The production of timber from native forests is presently one of the most controversial land management issues in Australia. Part of this controversy results from the potential impacts of forestry practices on forest-dependent fauna, particularly those that are rare and endangered, such as Leadbeater’s Possum Gymnobelideus leadbeateri McCoy, in the forests of central Victoria, south-eastern Australia. A significant proportion of the highly limited distribution of this species overlaps with some of the most valuable wood production forests in Australia within which extensive clearfelling operations are employed to produce timber and pulpwood. These operations can destroy the habitat of G. leadbeateri. The Victoria government agency that is responsible for forest and wildlife management has devised a forest zoning system as part of the management strategies to conserve G. leadbeateri within timber production areas. This is designed to partition the forest into three types of areas: (1) where the conservation of G. leadbeateri is a priority, (2) where wood production is a priority, and, (3) where both land uses are a joint priority. The classification of areas of forest where the conservation of G. leadbeateri is the primary land use is based on an understanding of the habitat requirements of the species. The results of recent field studies, where statistical models of the habitat requirements of G. leadbeateri have been developed and their performance subsequently tested using a new dataset, highlights the need for a new basis to guide the classification of areas for the conservation of the species within wood production forests. We describe a method for devising a forest management zoning system that is based on a statistical model of the habitat requirements of G. leadbeateri and which will better integrate wood production and the conservation of the species. This procedure accounts for the uncertainty in the statistical model and, in turn, reduces the risk that areas where G. leadbeateri occurs are logged, whilst ensuring that other areas are not unnecessarily excluded from timber harvesting.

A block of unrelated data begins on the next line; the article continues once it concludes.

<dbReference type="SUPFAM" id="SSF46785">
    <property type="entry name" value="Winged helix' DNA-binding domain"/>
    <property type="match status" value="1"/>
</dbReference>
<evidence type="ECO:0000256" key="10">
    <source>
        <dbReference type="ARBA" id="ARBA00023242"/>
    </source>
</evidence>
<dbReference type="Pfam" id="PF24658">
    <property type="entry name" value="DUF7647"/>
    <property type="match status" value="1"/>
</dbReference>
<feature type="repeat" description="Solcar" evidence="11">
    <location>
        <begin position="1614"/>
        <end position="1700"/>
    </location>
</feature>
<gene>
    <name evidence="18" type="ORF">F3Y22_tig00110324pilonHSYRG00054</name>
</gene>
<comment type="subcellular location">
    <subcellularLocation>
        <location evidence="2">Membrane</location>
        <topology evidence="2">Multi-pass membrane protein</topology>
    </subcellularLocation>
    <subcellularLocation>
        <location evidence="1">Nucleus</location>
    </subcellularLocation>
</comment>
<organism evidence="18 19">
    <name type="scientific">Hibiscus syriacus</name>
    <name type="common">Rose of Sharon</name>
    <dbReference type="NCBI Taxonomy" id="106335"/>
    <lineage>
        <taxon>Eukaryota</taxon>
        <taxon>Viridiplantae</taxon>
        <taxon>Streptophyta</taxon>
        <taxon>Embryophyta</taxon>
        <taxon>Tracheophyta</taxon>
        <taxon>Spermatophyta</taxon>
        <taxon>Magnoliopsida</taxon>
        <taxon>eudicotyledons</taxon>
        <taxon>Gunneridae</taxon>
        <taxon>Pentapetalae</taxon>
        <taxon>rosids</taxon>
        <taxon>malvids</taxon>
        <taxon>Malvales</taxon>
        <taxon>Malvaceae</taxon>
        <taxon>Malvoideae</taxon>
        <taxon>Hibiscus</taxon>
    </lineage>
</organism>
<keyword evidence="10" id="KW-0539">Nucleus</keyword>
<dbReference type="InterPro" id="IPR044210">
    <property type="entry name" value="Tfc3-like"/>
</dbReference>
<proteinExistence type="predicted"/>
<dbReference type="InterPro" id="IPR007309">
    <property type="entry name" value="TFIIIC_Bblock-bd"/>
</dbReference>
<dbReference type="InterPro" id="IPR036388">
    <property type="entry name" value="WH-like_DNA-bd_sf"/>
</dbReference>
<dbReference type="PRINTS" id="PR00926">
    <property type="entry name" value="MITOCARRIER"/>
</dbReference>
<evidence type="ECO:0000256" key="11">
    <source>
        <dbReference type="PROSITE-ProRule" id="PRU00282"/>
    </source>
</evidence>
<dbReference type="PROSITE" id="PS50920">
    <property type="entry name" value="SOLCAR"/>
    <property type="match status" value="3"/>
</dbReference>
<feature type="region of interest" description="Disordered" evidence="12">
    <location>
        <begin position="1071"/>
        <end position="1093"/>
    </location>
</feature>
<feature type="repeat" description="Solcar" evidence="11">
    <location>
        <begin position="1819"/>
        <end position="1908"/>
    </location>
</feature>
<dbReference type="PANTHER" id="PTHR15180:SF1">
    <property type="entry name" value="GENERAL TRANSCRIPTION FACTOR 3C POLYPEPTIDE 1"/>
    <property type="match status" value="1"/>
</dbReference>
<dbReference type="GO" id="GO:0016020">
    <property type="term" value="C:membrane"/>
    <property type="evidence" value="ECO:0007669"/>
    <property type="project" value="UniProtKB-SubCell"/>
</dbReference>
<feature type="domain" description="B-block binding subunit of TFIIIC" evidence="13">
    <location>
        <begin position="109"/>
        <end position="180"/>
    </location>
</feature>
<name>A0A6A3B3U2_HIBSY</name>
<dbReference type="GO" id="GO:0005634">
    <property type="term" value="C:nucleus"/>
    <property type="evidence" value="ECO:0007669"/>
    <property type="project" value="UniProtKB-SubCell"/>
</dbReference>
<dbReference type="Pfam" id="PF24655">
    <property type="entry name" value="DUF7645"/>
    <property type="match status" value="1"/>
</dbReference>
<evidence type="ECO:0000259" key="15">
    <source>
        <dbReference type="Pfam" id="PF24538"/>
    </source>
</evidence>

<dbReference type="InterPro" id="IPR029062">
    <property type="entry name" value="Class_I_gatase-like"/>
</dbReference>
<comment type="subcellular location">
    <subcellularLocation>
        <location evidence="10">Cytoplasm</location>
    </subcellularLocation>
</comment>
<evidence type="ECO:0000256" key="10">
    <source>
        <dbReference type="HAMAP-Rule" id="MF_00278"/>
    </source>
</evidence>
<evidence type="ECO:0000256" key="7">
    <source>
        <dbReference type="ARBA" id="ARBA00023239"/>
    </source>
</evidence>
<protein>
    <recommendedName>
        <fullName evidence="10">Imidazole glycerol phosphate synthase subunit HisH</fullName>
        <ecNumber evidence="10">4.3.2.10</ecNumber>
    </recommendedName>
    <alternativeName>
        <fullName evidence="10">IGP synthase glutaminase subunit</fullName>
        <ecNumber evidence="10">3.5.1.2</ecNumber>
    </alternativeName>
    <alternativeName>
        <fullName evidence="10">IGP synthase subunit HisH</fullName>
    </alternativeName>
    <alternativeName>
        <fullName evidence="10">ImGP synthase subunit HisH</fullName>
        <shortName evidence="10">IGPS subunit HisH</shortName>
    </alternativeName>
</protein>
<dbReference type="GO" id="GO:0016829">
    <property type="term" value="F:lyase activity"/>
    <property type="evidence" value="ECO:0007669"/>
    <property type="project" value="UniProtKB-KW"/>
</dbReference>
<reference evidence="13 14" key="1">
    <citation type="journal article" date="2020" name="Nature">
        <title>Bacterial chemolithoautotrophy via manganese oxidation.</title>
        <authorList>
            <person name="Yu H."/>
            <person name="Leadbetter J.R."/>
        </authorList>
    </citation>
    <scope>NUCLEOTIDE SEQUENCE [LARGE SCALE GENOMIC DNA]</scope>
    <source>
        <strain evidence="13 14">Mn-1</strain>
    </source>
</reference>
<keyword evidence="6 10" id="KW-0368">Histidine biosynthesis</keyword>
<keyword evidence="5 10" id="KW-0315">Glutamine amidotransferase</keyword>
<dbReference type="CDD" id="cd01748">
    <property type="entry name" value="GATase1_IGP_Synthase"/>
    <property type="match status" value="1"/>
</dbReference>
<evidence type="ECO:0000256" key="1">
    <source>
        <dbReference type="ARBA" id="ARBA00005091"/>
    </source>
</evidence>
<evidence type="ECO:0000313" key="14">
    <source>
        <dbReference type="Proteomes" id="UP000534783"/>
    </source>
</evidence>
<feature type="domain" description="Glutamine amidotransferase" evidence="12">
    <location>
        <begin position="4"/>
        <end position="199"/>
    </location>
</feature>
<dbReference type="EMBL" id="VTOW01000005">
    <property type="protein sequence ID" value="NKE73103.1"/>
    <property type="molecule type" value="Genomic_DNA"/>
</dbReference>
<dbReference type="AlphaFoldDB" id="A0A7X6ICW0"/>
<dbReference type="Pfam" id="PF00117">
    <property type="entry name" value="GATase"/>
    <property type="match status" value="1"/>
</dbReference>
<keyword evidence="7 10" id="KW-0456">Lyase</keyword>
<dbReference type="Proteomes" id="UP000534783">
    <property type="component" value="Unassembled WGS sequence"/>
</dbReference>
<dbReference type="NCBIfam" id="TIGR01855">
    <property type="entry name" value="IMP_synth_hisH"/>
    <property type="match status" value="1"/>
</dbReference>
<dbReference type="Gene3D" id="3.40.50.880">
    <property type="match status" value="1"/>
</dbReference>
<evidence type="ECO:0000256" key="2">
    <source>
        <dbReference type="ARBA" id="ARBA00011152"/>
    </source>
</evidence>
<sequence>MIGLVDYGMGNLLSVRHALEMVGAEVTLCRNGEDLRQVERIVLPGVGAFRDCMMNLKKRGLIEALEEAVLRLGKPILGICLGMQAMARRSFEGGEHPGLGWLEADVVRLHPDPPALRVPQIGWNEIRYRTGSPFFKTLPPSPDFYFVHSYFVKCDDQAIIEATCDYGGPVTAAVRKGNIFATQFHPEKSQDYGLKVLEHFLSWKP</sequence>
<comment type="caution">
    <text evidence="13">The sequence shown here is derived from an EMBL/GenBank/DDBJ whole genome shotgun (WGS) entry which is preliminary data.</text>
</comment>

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- A Habitat-Based Microscale Forest Classification System for Zoning Wood Production Areas to Conserve a Rare Species Threatened by Logging Operations in South-Eastern Australia
D. B. Lindenmayer
R. B. Cunningham
- Springer Netherlands
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